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Joe the small engine man

what sparkplug

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hi there I have always had a J8C champion copper plus sparkplug in my wheel horse 16HP kohler! But I bought a second hand head of Alian and I placed my sparkplug in it and the end of the sparkplug is about 0.2-0.3 cm from the end of the hole. usually when I see sparkplugs in lawn mowers/ any small engine equipment  I have worked on in my shop the spark plug is either flush with the end on the hole or sticking out in the engine, just wondered if the sparkplug is ok as is as it works in the engine I have, but is it the right one?

 

Regards Joe

 


What do you use in your 16HP?

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The specified Plug for your engine is Champion RH10C or equivalent. Plugs are graded by temperature i.e. Hot, Med or Cold.

RH10C is a cold plug which means the Electrode is partially confined in the Threaded plug bore and does not protrude into the Combustion Chamber.

A Cold Plug offers a reduction in the risk of Pre Ignition and is suited to non performance engine types.

Here's a link to cross reference Plug types and Brands for the equivalents-

 

 http://www.sparkplug-crossreference.com/convert/CHAMP_PN/RH10C  

 

Hope this helps.

Regards

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The specified Plug for your engine is Champion RH10C or equivalent. Plugs are graded by temperature i.e. Hot, Med or Cold.

RH10C is a cold plug which means the Electrode is partially confined in the Threaded plug bore and does not protrude into the Combustion Chamber.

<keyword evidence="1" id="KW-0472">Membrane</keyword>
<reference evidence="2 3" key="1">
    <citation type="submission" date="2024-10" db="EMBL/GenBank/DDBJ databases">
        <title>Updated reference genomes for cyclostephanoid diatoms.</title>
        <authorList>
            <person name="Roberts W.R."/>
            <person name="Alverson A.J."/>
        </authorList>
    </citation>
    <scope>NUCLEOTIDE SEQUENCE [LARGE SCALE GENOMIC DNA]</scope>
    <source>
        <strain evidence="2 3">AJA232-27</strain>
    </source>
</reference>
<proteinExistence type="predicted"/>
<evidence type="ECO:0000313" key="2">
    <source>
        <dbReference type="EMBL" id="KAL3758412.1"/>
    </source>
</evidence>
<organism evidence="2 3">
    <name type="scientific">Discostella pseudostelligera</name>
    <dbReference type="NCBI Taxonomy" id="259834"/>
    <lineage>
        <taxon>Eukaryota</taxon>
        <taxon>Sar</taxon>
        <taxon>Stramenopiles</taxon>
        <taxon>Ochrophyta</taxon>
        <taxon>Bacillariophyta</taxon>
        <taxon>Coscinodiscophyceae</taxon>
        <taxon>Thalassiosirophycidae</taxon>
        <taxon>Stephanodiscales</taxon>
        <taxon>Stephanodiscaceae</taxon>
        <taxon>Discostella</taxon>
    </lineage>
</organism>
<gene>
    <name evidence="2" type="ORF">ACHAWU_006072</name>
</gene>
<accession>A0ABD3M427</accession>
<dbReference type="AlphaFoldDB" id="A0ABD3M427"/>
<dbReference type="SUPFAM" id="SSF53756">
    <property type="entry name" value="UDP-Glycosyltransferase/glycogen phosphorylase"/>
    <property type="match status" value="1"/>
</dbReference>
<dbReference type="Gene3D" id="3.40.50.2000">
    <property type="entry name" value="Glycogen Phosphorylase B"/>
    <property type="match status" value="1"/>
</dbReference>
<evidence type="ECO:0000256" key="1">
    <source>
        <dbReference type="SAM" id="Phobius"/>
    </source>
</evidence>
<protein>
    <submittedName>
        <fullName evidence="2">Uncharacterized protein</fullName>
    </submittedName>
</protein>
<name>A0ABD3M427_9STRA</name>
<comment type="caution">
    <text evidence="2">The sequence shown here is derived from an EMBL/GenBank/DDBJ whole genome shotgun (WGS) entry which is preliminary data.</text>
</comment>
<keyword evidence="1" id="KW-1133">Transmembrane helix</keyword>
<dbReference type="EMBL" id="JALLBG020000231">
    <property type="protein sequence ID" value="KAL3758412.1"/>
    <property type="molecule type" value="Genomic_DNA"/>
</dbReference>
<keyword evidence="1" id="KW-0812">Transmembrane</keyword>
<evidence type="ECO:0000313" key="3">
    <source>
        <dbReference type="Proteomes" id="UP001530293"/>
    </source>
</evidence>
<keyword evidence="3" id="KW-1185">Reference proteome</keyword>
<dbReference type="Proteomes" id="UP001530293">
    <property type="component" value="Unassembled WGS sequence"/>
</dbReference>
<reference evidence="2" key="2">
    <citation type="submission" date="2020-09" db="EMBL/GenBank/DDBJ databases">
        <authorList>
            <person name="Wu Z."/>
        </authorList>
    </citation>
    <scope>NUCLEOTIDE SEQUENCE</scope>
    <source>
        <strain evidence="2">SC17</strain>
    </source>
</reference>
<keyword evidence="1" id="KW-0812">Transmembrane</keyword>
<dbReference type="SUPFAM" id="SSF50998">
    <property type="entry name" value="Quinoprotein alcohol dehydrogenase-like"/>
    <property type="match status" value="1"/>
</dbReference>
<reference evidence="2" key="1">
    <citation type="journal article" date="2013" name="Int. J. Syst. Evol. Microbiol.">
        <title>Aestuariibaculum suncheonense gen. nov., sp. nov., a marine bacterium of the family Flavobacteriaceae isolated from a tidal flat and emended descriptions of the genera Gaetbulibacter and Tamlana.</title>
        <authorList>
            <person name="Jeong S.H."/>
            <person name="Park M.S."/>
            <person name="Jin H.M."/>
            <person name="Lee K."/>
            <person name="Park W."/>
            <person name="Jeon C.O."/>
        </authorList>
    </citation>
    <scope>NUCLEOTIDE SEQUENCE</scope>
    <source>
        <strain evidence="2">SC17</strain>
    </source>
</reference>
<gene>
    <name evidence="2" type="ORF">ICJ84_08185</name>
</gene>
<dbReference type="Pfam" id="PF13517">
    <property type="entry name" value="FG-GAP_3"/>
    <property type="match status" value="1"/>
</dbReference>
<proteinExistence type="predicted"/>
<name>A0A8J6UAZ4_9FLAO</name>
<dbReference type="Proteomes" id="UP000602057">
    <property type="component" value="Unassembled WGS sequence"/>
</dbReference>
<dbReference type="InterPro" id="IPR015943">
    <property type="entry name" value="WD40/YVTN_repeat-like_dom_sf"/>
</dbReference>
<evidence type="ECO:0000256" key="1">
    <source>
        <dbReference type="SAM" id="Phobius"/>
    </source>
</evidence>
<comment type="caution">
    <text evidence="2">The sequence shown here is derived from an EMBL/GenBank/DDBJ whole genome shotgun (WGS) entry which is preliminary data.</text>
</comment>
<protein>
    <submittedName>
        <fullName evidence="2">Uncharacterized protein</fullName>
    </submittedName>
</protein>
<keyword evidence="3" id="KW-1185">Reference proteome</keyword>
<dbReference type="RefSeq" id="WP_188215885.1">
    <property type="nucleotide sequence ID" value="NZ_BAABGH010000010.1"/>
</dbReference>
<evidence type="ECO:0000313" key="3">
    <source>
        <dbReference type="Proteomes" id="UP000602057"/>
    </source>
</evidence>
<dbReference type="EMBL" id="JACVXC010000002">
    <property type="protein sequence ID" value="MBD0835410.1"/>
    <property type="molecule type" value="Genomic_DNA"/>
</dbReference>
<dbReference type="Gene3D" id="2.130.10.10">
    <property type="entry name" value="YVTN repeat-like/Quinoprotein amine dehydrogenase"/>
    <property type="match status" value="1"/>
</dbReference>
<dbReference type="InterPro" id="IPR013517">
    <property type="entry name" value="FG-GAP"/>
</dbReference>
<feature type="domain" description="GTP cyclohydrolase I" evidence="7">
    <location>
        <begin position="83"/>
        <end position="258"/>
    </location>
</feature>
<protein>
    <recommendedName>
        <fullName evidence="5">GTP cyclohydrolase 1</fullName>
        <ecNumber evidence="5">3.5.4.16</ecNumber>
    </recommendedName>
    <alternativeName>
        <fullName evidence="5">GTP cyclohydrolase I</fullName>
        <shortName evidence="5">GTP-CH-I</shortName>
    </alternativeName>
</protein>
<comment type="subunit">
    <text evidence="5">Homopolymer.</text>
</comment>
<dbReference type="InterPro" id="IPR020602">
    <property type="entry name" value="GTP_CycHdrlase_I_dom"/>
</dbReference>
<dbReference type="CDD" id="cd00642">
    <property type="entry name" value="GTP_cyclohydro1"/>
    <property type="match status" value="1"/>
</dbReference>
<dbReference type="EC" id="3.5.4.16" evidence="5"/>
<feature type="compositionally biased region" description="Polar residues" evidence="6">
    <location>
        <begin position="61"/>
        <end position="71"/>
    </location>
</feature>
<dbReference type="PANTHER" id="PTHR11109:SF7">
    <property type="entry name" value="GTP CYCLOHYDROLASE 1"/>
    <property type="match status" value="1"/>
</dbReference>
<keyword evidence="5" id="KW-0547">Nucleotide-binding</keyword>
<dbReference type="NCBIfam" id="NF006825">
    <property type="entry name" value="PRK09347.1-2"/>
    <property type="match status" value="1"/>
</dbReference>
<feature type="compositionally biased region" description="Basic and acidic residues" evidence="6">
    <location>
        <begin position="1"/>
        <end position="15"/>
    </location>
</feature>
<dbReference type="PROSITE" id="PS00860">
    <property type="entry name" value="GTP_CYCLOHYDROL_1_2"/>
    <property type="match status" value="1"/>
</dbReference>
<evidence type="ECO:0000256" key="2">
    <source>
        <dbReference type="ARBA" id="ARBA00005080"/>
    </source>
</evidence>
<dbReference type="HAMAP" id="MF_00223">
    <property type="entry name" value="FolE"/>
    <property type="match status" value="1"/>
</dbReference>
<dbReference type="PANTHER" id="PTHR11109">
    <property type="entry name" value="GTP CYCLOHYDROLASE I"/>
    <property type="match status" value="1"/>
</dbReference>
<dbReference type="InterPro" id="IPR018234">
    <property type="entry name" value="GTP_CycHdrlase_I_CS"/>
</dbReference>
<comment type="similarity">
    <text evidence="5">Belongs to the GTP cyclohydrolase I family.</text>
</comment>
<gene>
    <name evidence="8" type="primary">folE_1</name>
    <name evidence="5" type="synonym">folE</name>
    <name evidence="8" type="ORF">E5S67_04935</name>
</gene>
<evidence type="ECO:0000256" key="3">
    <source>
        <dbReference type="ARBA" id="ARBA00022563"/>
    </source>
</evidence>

A Cold Plug offers a reduction in the risk of Pre Ignition and is suited to non performance engine types.

Here's a link to cross reference Plug types and Brands for the equivalents-

 

 http://www.sparkplug-crossreference.com/convert/CHAMP_PN/RH10C  

 

Hope this helps.

Regards

 

Strictly speaking, that is not correct . An extended nose plug may be either hot or cold as may be a plug where the insulator surrounding the centre electrode is more or less flush with the plug body.

The determining factor that defines whether a plug is hot or cold is the length of the insulator in contact within  the plug body. The more of the space taken up equates to greater ability to loose heat  - a colder running plug; and the bigger the gap  the lesser ability too loose heat - a hotter running plug.

This may explain it better.

https://www.google.co.uk/search?q=spark+plug+heat+range&biw=1056&bih=517&tbm=isch&imgil=DLDOcbaAbYAYwM%253A%253ByX0f1R9azGsEmM%253Bhttp%25253A%25252F%25252Fwww.ngksparkplugs.com%25252Ftech_support%25252Fspark_plugs%25252Fp2.asp&source=iu&pf=m&fir=DLDOcbaAbYAYwM%253A%252CyX0f1R9azGsEmM%252C_&usg=__QcAYcQbjmU596N6UNUSx2RCfz6U%3D&ved=0CDgQyjdqFQoTCKLszsvu9MgCFQLQGgodE1wGQA&ei=T_o4VuKIL4Kga5O4mYAE#imgrc=DLDOcbaAbYAYwM%3A&usg=__QcAYcQbjmU596N6UNUSx2RCfz6U%3D

 

On Edit, Found this which may be of help

 

http://progreengrass.com/kohler-engine-spark-plug-application-chart/

Edited by Wristpin

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i don't get it, what are the points of these puns

The point is that it shows creativity and imagination in replying to a very electric topic. Feel free to hit on all cylinders.

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